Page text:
The Swedish film, Let The Right One in, directed by Tomas Alfredson, is not your typical vampire love story. It is based off the best selling novel written by John Ajvide Lindqvist in which a lonely 12-year-old boy named Oskar finds himself befriending and ultimately running away with a “12” year old vampire named Eli. Oskar has no friends before meeting Eli and is constantly picked on in school for not fitting in. He has been excluded from society  for being “odd” but luckily meets someone who has been through almost the exact same thing, a vampire. The two rely on each other greatly later in the film, Eli kills the boys bullying Oskar and Oskar allows Eli to feed on Lacke when he comes looking for revenge. The question that has to be asked is who is the true monster in this film? Most would say the vampire but I disagree.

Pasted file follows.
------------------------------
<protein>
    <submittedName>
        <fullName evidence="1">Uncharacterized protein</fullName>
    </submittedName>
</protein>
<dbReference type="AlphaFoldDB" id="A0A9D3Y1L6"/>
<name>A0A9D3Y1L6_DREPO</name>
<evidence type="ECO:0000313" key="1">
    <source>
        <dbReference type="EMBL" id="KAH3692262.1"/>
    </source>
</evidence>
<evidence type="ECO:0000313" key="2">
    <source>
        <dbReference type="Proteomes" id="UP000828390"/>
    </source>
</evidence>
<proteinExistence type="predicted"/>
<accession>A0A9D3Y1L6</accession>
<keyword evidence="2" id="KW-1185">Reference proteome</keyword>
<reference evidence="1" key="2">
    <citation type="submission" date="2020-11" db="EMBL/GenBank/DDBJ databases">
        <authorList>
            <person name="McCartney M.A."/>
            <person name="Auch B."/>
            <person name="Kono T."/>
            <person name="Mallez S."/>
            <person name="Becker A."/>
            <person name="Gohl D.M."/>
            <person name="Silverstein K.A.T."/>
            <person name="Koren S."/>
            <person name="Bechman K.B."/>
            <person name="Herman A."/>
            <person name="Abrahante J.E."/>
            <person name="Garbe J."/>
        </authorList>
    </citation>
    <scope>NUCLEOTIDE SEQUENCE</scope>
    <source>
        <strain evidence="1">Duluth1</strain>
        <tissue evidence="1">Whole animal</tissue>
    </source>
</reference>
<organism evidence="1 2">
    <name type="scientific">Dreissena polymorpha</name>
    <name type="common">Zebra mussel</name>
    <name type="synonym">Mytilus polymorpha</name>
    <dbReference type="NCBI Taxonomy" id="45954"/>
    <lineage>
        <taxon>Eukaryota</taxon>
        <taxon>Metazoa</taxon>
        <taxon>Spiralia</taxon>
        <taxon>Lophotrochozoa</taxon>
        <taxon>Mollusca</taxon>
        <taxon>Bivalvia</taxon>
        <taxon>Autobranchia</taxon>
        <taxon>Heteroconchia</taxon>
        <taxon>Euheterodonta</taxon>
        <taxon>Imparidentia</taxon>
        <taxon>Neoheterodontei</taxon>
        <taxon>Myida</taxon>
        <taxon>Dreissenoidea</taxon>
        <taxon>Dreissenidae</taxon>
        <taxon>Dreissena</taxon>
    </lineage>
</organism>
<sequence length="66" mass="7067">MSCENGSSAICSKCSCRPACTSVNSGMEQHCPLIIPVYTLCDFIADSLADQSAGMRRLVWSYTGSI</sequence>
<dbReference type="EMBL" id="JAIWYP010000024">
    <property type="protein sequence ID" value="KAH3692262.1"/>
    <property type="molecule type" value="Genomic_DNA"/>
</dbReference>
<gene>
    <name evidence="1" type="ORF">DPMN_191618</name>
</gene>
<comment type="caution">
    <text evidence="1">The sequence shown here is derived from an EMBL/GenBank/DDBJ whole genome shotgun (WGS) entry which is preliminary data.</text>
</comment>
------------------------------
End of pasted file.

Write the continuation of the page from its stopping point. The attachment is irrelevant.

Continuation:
In a sense, society is the true monster. Othering those who don’t fit in to eventually seek aggression creates more harm than good. Perhaps if bullies hadn’t targeted Oskar in the first place he wouldn’t have had to seek friendship from other outsiders such as Eli. However, in this film, being an outsider isn’t the worst thing. The director clearly humanizes Eli, making the audience feel remorse for a “young” vampire who’s only purpose for killing is to survive. Certainly different than how vampires were perceived in readings such as “Bucket of Blood” and “Death at the Wedding” . In these specific readings, vampires were personified as inhumane creatures who felt no guilt for killing. Very different than Eli. She cries almost every time after killing a human and resists the urge to bite Oskar when he cuts his hand in front of her. Alfredson wants the audience to understand her guilt of killing and love towards Oskar in order to root for her in the end. The film makes for an unsuspected love story.
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